• Santa Monica wants to limit each person to 68 gallons per day. Use any more, and you could get hit with a penalty.

  • So, it got me thinking, how much water do I use every day.

  • Can I stay within 68 gallons? So, using a few cameras I decided to document my daily use.

  • For this one day, I estimated I used 125 gallons, almost twice the amount advocated in Santa Monica.

  • And that doesn`t even include things like watering the grass.

  • So, what are some things you can do? Well, for one, experts say you should take shorter showers and you can buy inexpensive water saving showerheads that are easy to install.

  • Also, turn off the water after you wet your toothbrush. Use your dishwasher and clothes washer or only full loads and keep a bottle of drinking water in the fridge.

  • After all, running tap is wasteful. Those are the kinds of things that everyone should be thinking about, especially those of us suffering through a drought.

  • Time for the Shoutout. What does the genealogist study? If you think you know it, shout it out. Is it ancestry, gemstones, mythology or rock formations? You`ve got three seconds, go.

  • Genealogy is the study of family histories and ancestries. That`s your answer and that`s your Shoutout.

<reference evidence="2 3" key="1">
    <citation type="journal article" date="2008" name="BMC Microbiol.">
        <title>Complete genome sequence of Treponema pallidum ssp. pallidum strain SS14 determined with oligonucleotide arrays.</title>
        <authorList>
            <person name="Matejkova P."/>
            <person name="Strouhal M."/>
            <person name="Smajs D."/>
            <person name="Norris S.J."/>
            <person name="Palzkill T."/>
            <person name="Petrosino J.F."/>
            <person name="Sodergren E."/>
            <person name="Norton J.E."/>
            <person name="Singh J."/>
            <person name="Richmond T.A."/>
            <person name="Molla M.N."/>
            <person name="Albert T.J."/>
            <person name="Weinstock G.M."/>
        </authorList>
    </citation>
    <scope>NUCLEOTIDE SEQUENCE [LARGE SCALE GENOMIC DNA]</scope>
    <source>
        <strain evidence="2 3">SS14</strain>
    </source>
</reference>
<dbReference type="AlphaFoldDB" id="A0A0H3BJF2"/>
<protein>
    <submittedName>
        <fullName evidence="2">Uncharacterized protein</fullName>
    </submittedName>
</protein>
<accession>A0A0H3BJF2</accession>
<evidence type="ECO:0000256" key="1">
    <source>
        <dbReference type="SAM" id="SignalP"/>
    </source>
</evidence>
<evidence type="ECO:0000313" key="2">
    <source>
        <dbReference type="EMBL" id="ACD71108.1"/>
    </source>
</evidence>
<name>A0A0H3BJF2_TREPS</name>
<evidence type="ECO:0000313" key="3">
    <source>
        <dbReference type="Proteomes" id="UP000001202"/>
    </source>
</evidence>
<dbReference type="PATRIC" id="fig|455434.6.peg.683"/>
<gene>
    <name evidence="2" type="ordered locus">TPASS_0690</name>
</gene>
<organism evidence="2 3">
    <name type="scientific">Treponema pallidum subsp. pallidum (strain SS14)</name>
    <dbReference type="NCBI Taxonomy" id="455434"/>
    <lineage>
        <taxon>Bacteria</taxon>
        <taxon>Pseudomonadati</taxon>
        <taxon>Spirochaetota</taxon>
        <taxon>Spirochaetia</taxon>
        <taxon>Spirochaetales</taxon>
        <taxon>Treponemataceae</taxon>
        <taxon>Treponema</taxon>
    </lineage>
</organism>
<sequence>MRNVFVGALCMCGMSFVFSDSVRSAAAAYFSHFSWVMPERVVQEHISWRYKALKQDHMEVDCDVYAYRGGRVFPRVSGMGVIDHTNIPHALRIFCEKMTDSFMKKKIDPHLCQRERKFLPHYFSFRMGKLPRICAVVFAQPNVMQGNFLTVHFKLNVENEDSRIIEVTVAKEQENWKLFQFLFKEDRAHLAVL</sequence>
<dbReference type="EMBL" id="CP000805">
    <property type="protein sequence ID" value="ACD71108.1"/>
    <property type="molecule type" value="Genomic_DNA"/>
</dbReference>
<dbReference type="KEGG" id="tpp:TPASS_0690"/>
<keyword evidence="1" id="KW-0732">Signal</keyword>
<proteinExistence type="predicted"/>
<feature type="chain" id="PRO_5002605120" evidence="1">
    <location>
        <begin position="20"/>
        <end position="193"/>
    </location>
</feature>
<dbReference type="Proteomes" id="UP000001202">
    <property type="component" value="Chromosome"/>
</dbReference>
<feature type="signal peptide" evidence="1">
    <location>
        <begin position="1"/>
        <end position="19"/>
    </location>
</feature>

• Studying your own ancestry is like going back in time, and the places you`ve never been.

  • Mine is taking me to Spain, Italy, France, England, Russia, some by way of Ellis Island in New York.

  • CNN`s roots project followed some our anchors like Anderson Cooper on genealogical journeys.

  • His father, Wyatt Cooper dies when Anderson was ten years old.

  • Back in 2005 when I was in New Orleans, reporting in the wake of Hurricane Katrina, completely by coincidence, I stumbled across my dad`s old high school flooded during the storm.

  • This is the school now.

  • We are invited to take a look around. People who work at the school said they had all files, but I couldn`t imagine they`d have any of my dad`s.

  • Wow, look .

  • They showed me closets full of old records and posters dating all the way back to the 1940s.

  • They moved back after the war.

  • I couldn`t find anything that belonged to my dad. As I was leaving, the school nurse came outside with the surprise for me.

  • Oh my god! This is his photo.